Genoa may not be as widely recognized as other Italian cities, but its cultural heritage, architectural marvels, and coastal beauty make it a destination worth exploring. Whether you’re strolling through its labyrinthine streets, admiring historic palaces, or embarking on day trips along the Ligurian coast, Genoa captivates visitors with its rich history and vibrant atmosphere. So, why not uncover the hidden treasures of this underrated gem on your next Italian adventure?

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Things to do in Rimini Italy




Top 10 Most Scenic Train Routes / Tours in Italy

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Things to do in Rimini Italy

Do you know the most important Things to do in Rimini Italy? Let’s take a look


Rimini is renowned as a beach resort destination, drawing visitors from Italy and beyond with its long history of seaside hospitality. However, beyond its sandy shores lies a city steeped in ancient heritage and cultural charm, offering a wealth of attractions for travelers to discover. In this comprehensive guide, we’ll delve into everything you need to know to plan an unforgettable trip to Rimini.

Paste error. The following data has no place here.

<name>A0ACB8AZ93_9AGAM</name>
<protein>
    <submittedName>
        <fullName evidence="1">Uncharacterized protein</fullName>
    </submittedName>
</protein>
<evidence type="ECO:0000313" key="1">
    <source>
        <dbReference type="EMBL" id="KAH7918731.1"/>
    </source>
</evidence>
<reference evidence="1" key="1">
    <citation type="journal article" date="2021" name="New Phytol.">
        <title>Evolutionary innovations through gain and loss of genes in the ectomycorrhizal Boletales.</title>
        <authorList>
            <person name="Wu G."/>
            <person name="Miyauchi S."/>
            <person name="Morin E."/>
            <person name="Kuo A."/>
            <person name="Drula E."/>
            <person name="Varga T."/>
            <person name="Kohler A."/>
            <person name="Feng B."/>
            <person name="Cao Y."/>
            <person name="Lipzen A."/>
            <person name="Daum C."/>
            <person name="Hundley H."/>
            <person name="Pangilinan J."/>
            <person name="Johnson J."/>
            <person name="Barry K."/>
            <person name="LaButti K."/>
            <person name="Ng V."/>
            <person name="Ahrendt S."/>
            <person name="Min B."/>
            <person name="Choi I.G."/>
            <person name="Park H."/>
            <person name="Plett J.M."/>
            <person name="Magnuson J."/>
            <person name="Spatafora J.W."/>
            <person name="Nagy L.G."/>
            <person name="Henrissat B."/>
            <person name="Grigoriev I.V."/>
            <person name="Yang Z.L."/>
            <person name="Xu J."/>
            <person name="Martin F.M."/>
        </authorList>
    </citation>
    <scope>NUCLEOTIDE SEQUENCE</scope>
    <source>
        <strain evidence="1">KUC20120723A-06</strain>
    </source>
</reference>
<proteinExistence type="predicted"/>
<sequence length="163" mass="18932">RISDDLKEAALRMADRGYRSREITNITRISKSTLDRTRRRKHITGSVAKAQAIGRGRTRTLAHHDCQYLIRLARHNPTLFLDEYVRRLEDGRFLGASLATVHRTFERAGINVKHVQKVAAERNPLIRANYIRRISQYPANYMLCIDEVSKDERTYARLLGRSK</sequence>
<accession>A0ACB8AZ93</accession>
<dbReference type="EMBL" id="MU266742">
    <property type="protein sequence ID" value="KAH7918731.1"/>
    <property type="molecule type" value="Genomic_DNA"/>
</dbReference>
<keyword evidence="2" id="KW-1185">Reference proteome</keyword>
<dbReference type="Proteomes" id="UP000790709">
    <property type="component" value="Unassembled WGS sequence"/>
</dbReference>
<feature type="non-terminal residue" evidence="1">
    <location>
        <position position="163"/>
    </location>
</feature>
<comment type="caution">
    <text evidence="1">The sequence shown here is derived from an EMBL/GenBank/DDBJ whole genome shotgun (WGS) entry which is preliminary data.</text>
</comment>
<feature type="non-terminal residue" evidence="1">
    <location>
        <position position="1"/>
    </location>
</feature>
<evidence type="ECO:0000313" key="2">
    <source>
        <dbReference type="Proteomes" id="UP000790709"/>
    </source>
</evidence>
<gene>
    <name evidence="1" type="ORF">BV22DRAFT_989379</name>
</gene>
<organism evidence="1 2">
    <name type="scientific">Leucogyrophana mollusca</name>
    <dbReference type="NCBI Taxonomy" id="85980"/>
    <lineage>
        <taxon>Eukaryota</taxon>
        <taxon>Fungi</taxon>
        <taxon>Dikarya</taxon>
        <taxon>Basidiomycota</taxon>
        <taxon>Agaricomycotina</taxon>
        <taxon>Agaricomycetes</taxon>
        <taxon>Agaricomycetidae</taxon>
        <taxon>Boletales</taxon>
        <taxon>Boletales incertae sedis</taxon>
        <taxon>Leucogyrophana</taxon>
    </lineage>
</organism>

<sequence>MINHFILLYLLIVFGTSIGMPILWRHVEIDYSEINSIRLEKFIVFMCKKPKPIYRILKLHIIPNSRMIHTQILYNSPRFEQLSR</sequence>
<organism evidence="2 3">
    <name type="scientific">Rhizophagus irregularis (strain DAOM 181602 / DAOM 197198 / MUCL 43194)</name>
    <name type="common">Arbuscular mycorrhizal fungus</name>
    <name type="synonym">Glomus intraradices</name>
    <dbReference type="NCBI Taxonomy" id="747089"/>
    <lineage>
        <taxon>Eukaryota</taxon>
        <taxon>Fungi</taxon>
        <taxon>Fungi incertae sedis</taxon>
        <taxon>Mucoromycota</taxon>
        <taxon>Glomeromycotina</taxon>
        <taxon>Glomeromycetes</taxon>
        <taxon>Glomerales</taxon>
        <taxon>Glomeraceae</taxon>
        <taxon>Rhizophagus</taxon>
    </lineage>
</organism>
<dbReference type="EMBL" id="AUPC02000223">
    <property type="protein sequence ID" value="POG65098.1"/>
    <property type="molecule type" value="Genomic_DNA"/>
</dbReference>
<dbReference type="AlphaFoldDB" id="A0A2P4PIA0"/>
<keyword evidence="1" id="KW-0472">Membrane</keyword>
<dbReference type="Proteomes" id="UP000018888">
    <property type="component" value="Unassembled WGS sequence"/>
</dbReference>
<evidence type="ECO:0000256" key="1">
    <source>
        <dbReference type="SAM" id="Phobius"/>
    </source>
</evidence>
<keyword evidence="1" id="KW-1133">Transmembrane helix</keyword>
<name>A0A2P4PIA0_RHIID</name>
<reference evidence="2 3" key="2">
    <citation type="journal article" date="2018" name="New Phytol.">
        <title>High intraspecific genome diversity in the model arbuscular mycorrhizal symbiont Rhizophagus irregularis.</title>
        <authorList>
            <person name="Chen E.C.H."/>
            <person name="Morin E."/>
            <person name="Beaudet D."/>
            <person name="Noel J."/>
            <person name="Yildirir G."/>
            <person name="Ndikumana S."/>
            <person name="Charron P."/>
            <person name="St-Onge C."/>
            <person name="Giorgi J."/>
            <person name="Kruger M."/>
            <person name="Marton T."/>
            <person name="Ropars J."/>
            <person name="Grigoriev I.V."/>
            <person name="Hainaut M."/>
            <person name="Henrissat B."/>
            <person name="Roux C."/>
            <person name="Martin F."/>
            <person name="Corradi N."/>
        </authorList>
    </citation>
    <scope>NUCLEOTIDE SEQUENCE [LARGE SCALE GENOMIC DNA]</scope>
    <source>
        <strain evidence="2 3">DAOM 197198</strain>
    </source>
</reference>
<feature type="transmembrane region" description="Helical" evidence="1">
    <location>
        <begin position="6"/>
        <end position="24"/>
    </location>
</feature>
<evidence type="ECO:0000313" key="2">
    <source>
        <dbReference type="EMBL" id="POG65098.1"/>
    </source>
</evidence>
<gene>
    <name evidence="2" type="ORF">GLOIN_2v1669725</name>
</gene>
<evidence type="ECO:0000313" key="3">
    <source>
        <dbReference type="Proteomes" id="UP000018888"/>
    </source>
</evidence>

Getting to Rimini

Rimini is accessible by air, land, and sea, making it convenient to reach from various parts of Italy and Europe. The city has its own international airport, Federico Fellini Airport, serving both domestic and international flights. Additionally, Rimini is well-connected by train, with direct rail links to major cities like Bologna and Ancona. For those arriving by car, highways provide easy access to Rimini from neighboring regions.

Where to Stay in Rimini